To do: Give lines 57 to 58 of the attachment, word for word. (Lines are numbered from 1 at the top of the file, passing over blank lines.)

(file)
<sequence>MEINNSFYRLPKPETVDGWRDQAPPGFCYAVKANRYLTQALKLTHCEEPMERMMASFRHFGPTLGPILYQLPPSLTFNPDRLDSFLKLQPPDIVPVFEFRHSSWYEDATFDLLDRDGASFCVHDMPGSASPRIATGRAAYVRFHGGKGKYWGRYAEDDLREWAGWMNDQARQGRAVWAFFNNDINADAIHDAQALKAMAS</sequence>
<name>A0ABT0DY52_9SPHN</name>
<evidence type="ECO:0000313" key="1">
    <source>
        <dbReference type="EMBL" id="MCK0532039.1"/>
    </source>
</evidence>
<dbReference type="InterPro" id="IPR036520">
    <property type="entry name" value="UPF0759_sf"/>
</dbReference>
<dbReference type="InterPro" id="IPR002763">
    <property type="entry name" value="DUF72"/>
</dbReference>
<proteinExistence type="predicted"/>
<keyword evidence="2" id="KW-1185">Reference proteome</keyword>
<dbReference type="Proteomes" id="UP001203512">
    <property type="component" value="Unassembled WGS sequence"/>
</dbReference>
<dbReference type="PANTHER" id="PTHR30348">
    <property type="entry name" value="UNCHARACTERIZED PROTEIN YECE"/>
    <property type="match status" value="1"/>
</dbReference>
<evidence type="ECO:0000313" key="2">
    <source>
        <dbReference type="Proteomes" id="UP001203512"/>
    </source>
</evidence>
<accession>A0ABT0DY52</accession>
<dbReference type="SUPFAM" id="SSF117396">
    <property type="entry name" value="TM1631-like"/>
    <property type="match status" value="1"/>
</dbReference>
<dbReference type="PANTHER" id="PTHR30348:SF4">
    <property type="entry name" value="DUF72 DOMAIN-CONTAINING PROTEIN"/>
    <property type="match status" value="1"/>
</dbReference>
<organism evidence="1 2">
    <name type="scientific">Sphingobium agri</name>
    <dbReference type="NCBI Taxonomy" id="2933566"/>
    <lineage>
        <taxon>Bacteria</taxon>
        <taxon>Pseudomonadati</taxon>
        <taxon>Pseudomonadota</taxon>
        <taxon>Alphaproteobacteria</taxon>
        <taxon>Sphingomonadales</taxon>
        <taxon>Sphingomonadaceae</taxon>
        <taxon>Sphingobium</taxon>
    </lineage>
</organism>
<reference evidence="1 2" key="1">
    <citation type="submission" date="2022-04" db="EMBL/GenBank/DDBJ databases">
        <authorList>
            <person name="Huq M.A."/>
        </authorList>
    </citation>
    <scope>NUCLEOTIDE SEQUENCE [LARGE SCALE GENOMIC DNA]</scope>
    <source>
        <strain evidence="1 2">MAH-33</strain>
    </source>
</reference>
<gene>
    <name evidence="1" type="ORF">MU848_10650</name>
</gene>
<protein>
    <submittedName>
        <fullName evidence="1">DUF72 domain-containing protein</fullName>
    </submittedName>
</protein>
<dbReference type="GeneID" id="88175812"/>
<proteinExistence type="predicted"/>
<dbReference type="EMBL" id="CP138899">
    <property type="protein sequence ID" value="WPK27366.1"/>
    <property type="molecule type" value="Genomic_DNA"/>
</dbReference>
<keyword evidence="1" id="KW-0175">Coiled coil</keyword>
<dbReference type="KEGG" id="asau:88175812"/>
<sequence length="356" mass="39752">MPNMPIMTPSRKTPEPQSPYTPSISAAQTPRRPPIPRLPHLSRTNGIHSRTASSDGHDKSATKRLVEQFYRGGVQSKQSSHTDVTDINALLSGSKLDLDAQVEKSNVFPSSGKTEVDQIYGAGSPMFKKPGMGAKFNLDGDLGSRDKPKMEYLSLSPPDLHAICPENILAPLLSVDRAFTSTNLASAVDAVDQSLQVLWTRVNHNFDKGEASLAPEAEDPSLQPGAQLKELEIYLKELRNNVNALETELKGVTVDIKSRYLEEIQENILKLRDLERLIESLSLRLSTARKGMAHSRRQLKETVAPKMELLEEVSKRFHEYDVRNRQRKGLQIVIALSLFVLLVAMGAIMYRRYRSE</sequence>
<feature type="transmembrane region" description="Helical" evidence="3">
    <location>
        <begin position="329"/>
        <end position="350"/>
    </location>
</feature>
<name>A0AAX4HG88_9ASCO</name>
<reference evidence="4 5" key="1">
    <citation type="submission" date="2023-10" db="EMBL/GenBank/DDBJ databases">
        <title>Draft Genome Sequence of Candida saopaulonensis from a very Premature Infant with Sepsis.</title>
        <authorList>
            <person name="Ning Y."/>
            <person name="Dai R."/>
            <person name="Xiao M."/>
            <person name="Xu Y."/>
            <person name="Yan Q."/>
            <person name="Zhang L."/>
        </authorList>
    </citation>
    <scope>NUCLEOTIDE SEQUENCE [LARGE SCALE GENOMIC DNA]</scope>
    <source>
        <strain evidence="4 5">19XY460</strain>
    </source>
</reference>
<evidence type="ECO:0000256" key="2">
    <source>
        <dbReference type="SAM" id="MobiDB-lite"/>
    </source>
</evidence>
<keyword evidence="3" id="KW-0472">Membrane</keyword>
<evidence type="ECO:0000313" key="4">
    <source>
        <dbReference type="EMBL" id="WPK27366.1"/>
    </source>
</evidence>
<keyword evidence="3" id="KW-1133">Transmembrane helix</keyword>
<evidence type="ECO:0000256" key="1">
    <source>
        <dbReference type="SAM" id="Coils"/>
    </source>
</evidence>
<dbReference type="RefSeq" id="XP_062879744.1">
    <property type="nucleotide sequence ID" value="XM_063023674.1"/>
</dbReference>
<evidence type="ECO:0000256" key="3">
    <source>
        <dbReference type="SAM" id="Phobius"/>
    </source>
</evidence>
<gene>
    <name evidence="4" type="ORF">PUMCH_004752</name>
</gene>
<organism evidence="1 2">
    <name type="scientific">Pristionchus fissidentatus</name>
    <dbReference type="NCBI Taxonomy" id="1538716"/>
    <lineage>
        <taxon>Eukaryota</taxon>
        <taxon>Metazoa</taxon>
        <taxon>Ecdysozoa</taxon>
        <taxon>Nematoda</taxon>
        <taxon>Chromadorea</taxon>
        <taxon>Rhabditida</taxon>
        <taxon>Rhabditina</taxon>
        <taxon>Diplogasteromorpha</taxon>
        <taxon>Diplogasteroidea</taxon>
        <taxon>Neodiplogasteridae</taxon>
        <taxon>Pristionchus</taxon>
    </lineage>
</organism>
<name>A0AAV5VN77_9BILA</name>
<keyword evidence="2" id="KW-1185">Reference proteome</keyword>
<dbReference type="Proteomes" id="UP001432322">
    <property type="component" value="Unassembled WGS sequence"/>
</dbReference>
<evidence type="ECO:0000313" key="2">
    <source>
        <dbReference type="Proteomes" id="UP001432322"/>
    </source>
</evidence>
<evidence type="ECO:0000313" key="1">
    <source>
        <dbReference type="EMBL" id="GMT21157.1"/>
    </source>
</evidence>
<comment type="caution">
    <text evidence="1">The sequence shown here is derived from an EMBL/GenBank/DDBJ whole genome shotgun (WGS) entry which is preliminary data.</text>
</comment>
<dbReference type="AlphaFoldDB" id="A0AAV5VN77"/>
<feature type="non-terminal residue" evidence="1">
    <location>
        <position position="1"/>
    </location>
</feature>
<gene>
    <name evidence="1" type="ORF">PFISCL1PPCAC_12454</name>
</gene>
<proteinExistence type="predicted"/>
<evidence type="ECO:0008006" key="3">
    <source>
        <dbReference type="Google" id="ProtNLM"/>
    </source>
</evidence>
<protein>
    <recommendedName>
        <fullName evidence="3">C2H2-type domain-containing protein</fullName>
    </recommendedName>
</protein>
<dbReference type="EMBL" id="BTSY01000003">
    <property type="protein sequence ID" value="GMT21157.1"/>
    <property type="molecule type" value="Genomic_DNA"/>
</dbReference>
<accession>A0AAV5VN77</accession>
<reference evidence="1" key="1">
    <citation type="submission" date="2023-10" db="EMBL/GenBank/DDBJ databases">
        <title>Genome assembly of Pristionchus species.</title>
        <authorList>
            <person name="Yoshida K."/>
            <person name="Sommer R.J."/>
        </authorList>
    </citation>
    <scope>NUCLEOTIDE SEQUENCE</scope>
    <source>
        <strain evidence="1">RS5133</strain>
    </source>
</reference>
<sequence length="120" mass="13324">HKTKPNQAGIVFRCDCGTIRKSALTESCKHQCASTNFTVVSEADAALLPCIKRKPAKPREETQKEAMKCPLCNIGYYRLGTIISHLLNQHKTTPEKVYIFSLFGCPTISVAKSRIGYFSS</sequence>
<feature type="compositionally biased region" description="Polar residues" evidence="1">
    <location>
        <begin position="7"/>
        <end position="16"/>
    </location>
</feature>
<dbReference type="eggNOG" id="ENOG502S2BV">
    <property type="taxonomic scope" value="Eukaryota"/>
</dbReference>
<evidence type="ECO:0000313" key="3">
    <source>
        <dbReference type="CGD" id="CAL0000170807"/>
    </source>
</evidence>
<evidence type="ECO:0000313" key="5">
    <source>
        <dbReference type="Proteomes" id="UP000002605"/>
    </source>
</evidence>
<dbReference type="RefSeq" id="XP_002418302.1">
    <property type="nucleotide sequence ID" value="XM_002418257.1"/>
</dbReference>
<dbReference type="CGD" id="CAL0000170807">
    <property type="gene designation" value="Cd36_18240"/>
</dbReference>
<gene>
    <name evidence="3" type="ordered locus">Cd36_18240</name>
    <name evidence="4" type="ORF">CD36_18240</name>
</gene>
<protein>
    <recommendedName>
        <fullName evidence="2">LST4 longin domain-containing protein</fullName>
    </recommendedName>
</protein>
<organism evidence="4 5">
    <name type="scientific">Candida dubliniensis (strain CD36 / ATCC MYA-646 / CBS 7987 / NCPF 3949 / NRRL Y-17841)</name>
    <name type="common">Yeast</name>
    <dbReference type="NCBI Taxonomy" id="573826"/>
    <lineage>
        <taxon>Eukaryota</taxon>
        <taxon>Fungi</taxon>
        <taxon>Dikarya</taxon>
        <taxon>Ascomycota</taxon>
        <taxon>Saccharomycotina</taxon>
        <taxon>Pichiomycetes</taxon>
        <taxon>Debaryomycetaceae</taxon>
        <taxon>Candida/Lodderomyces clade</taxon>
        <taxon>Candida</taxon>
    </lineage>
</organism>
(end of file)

    <source>
        <strain evidence="1 2">MAH-33</strain>